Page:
Publick: The connective tissue is first and foremost us: This is stuff Doc and I like. But a guy like Bowie is a natural for a series like this because he's so otherworldly cool. He has portrayed an alien more than once. He's so fucking cool that he's got to be a supervillain. We hit on Depeche Mode and New Wave stuff because, stylistically, those guys kind of look like supervillains.
Reason: Are you just cramming those real-world characters into these stories, into the whole science-fiction continuum?
Publick: I think Bowie was born out of this to begin with. "Space Oddity" was his first big hit, remember. You can't tell me that Bowie wasn't into that stuff when he was a kid. You can't tell me that didn't broaden his horizons. I'm sure he read a lot of science fiction when he was a kid and then started to embody these fantastical characters.
Reason: As big as they were in the '60s, these comic book characters and science fiction stories are even bigger now. They're the currency of Hollywood blockbusters. Why is that?
Publick: Being a solipsistic person, I like to think that's happening because I want it to happen. I was working at a comic shop when Tim Burton's Batman came out. That was a huge deal: We'd had Superman movies before, we had The Hulk on TV, but it never fully took over. Part of it was that the '80s saw the beginning of an acceptance of the comics medium as something valid, something critics should pay attention to. We were selling The Dark Knight Returns, Watchmen, V for Vendetta, all that stuff.
Reason: But it's far more dominant now.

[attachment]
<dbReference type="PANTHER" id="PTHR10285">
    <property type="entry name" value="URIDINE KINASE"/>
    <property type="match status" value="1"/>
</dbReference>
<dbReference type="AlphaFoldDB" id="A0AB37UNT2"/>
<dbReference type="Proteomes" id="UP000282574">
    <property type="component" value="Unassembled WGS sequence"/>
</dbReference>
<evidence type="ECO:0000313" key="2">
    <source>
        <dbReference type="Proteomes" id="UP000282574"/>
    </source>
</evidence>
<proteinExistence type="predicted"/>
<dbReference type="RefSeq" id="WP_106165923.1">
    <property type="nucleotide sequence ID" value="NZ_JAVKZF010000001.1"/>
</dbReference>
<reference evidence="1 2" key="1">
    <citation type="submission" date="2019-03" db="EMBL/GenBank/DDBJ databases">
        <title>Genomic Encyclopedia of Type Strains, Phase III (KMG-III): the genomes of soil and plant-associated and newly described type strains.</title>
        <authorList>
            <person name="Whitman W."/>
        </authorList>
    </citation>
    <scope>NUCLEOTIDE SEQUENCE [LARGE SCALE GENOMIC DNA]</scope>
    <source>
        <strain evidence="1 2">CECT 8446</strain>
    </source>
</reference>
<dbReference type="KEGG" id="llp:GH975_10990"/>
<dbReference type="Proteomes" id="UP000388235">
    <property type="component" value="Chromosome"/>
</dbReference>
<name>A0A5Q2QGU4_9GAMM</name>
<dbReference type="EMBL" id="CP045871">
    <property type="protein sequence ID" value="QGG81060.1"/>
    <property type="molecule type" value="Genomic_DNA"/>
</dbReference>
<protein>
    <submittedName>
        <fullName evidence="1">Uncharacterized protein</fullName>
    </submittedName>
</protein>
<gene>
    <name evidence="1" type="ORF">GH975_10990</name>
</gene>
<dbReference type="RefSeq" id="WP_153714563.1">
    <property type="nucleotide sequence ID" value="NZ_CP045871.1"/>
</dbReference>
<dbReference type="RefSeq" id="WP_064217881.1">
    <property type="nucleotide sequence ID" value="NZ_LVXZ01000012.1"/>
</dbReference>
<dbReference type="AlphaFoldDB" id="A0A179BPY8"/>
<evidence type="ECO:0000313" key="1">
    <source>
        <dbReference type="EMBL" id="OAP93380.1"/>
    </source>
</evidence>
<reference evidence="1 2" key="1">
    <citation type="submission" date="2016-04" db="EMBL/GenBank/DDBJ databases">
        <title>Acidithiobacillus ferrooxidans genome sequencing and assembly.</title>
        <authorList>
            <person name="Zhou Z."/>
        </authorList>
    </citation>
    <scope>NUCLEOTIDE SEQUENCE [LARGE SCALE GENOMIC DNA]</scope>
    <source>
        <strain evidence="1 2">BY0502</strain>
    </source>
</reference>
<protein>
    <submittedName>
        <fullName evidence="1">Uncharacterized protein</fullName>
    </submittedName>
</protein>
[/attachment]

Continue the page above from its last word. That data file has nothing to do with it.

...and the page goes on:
Publick: Doc and I are really lucky that all of that is happening now, while our show is on, because that's our fan base. Lost is a result of this kind of thing. So is Battlestar Galactica. People are getting into these episodic science fictiony things, which can only help us because we've got a longer story arc in the background. I have no idea why it happened other than maybe my generation doesn't draw the line between high and low art. You also see that in the fine arts world. Commercial illustration is seen as a legitimate fine art form. These old cover paperback novel paintings have skyrocketed in price. You can buy books or prints of pulp novel covers. Old movie posters are huge collector's items.
Reason: And that's a good thing?
Publick: Absolutely. I think all those people, those artists, had a lot more creativity and worked just as hard as or harder than "fine artists." I put Raiders of the Lost Ark in the same category as Fellini. Maybe that's a generational thing, but it's a good thing that artists can be celebrated for doing that work, and that a lot of the elitism is gone. And it's good that Hollywood is cashing in on it. Maybe they're only making more of these stories because the X-Men movies did so well, but it works out for everybody.
Reason: But there are different levels of science fiction. Is there any less cultural value in the super-science stories than in the more ambitious philosophical stuff?
Publick: If I have to be honest, yeah, of course there is. But I only admire the kind of creative spark that occurs when a room full of guys has to crank out 100 boy adventure novels. There's obviously a lot of work and thought going in there. And there's a lot of crap, a lot of hack work. It is ultimately less valid, and it's there to be a pleasant diversion. But I was never that intrigued by the other kind of science fiction. It always kind of bored me and seemed a little pompous. I really just wanted the laser guns.
Reason: Do you think you've succeeded in creating characters and a universe that lives up to other science-fiction or superhero shows? Would you like to see other writers tackle the series?
Publick: I'd like to seem them try. Doc and I are so far up our own asses that I don't think we could even find people to take over if we wanted to keep the show going, like The Simpsons. I don't have any interest in making the next Mickey Mouse or seeing the characters mass-produced in other media. It's a personal thing to me and to Doc. If it wasn't a TV show, I'd be doing it as a comic book and Xeroxing copies out to sell at conventions.